For the discerning reader, you will see some obvious gems that can be applied to our way of thinking, right now, that will alter and change the way in which we seek for solutions. He mentions the idea of inner- and outer- imposed controls in a society. When inner-imposed controls are prevalent, then government is at its weaker end. The dissolution of society's ability to create space for our very needs then leads inevitably to the overgrowth and proliferation of outer-imposed controls upon the individual!
Quigley: "A third idea we were brainwashed into believing was that the ONLY important thing was individualism. They called it freedom. There is no such thing as freedom. There is something called liberty; it's quite different. I'll not spend much time on this. If you're interested, read Ruggiero's "History of European Liberalism", Oxford University Press, 1927, particularly the first couple of chapters. That's the English translation of an Italian book. Freedom is freedom from restraints. We're always under restraints. The difference between a stable society and an unstable one is that the restraints in an unstable one are external. In a stable society, GOVERNMENT ULTIMATELY BECOMES UNNECESSARY; the restraints on people's actions are internal, there're self-disciplined. They are the restraints you have accepted because they make it possible for you to satisfy all your needs to the degree that is good for you."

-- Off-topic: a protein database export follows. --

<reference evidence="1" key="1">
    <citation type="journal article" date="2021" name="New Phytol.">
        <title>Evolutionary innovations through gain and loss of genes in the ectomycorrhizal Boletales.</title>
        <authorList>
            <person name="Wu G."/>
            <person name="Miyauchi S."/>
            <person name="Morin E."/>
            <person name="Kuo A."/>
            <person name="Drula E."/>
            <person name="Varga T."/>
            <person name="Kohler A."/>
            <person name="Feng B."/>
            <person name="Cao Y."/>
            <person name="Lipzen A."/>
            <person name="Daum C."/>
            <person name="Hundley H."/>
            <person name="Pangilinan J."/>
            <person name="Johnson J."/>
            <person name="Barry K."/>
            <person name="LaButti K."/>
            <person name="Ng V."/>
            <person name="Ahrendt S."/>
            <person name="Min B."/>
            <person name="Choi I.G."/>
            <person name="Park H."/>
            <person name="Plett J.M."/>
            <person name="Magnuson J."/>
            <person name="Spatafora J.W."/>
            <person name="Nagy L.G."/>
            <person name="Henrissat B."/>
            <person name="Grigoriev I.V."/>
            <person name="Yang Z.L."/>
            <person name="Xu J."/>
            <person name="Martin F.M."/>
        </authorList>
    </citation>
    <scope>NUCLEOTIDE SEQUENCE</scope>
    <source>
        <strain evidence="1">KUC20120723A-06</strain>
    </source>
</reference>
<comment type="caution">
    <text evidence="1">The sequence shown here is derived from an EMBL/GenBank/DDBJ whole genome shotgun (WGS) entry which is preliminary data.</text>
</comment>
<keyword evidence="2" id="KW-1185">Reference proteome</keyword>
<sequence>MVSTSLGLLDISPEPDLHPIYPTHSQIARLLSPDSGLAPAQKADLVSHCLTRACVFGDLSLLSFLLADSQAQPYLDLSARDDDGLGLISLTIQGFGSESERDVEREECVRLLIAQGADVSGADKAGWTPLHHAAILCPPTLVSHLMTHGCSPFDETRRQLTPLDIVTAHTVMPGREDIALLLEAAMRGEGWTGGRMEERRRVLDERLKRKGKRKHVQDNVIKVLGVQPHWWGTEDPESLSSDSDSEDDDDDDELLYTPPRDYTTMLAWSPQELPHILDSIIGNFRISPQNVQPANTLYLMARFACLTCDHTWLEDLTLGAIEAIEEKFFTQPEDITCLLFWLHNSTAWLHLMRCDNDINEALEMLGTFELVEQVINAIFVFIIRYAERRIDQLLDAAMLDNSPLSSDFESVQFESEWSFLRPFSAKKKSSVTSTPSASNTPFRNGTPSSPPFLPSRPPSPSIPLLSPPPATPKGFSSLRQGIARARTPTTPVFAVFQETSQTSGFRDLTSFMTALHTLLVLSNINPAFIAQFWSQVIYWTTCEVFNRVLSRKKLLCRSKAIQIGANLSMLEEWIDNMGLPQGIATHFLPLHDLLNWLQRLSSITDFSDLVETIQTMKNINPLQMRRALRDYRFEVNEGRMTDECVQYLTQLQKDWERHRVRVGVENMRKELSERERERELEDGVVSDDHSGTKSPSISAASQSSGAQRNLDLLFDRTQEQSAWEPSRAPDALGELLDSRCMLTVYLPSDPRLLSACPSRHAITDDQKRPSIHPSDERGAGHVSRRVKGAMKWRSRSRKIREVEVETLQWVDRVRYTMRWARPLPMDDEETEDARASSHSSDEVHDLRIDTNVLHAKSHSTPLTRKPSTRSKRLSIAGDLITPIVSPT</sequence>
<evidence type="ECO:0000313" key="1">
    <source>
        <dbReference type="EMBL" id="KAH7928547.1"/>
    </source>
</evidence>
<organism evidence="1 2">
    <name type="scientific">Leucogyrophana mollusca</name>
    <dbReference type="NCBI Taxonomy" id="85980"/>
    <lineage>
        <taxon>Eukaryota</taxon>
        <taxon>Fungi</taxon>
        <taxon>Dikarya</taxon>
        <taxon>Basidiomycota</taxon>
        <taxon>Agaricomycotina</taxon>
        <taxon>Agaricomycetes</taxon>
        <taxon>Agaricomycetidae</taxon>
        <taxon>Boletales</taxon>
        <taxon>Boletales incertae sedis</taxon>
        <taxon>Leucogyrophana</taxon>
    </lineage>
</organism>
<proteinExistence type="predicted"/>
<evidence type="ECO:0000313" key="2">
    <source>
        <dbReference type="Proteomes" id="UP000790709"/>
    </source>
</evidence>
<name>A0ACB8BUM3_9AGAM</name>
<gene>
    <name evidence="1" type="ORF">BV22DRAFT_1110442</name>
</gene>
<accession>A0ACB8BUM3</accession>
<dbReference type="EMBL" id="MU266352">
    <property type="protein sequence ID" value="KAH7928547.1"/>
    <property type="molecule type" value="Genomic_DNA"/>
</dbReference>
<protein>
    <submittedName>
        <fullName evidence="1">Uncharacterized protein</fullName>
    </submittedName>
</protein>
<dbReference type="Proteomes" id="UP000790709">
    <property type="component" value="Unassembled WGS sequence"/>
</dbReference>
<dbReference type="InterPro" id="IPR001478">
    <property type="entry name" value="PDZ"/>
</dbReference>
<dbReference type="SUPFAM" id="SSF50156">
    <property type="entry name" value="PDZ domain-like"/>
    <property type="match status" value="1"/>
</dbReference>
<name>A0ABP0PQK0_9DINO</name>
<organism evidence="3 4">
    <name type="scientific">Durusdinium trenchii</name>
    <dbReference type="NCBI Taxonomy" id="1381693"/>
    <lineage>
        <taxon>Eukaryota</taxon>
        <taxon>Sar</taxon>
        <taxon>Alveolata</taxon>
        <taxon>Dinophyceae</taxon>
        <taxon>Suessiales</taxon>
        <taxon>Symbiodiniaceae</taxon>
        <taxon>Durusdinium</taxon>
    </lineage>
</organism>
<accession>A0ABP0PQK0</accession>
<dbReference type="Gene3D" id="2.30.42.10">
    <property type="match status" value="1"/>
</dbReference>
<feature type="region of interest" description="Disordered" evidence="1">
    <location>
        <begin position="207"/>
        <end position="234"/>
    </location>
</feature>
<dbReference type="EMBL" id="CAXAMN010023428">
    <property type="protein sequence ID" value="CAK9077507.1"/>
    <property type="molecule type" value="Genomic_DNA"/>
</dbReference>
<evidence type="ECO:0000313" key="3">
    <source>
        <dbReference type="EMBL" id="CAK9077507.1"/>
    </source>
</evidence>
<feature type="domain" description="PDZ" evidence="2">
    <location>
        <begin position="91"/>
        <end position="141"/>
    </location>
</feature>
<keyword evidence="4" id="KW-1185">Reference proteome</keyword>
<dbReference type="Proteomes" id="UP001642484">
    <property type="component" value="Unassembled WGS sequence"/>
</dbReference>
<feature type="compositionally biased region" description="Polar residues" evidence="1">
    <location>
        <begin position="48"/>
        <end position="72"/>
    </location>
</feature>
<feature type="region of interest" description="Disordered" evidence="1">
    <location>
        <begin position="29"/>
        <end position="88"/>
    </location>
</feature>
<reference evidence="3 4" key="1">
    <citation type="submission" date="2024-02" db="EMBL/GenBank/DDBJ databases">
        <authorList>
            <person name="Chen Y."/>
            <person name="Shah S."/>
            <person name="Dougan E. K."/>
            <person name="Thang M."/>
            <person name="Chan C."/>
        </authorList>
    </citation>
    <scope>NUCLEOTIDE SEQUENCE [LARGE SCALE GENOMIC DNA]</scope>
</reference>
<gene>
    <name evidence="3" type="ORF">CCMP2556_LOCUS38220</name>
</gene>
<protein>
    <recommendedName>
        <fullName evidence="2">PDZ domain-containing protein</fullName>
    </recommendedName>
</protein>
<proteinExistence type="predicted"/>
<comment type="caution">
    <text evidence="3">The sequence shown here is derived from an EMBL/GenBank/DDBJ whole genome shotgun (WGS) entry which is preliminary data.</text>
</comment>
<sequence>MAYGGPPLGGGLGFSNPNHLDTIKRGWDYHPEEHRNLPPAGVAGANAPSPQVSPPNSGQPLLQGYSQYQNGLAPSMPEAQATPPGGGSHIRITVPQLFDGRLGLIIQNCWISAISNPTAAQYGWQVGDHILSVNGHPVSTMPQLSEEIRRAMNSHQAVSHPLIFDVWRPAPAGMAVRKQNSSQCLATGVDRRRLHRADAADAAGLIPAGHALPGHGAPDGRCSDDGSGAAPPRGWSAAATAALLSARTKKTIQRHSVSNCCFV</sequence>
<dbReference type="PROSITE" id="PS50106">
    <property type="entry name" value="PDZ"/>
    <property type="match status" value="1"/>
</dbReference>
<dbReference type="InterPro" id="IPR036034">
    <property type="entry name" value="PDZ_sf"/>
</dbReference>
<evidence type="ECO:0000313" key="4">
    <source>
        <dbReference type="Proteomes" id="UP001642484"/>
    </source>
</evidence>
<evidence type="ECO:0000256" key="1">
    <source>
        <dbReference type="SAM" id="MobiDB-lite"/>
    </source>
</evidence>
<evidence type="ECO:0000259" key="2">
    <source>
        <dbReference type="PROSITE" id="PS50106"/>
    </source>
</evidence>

Had Griffin done some more homework on Quigley, he would have arrived at this lecture and if he's really worth his salt then he will come to similar ideas.
To give you some more leads to follow, look into the Transition Town movement as they are leading the way in regards to creating real communities with solid self-controls. Their main guiding issues aren't what I'm pointing you towards, much as Quigley's connection with secret societies is not needed to glean any semblance of wisdom from his work. The Transition people are really small and very open to the same corrupting influences that erode every single political and social organization(the Ron Paul crowd included), but what they are working towards is the ability to not rely on modern, "fossil fuel" society which can just as easily be read as working towards the ability to not rely on modern political or economic structures in society. They invite participation with local and state government, as well as helping to establish things like local currencies which may allow localities to rough out economic downturns and depressions(and also to help bring local people together more in common purposes and mores).
Quigley: "The fundamental, all pervasive cause of world instability today is the destruction of communities by the commercialization of all human relationships and the resulting neuroses and psychoses."
The beginnings of a true revolution are at hand, right now. The TRUE Quigley Formula is waiting to be discovered and enacted by the people capable of uncovering it. Revolution isn't even the right term, neither is evolution. Utopia is one used by the intellectual elite at the top, but for the people we must seek to engage all of society in the PROCESS of "Utopiation."
Education and Relations are two main components of this, as far as my work is concerned, so I'll leave you with two more little rabbits to follow:
(follow that with the episode on The Trivium)
Quigley: "Now I want to say good night. Do not be pessimistic. Life goes on; life is fun. And if a civilization crashes, it deserves to. When Rome fell, the Christian answer was, 'Create our own communities.'"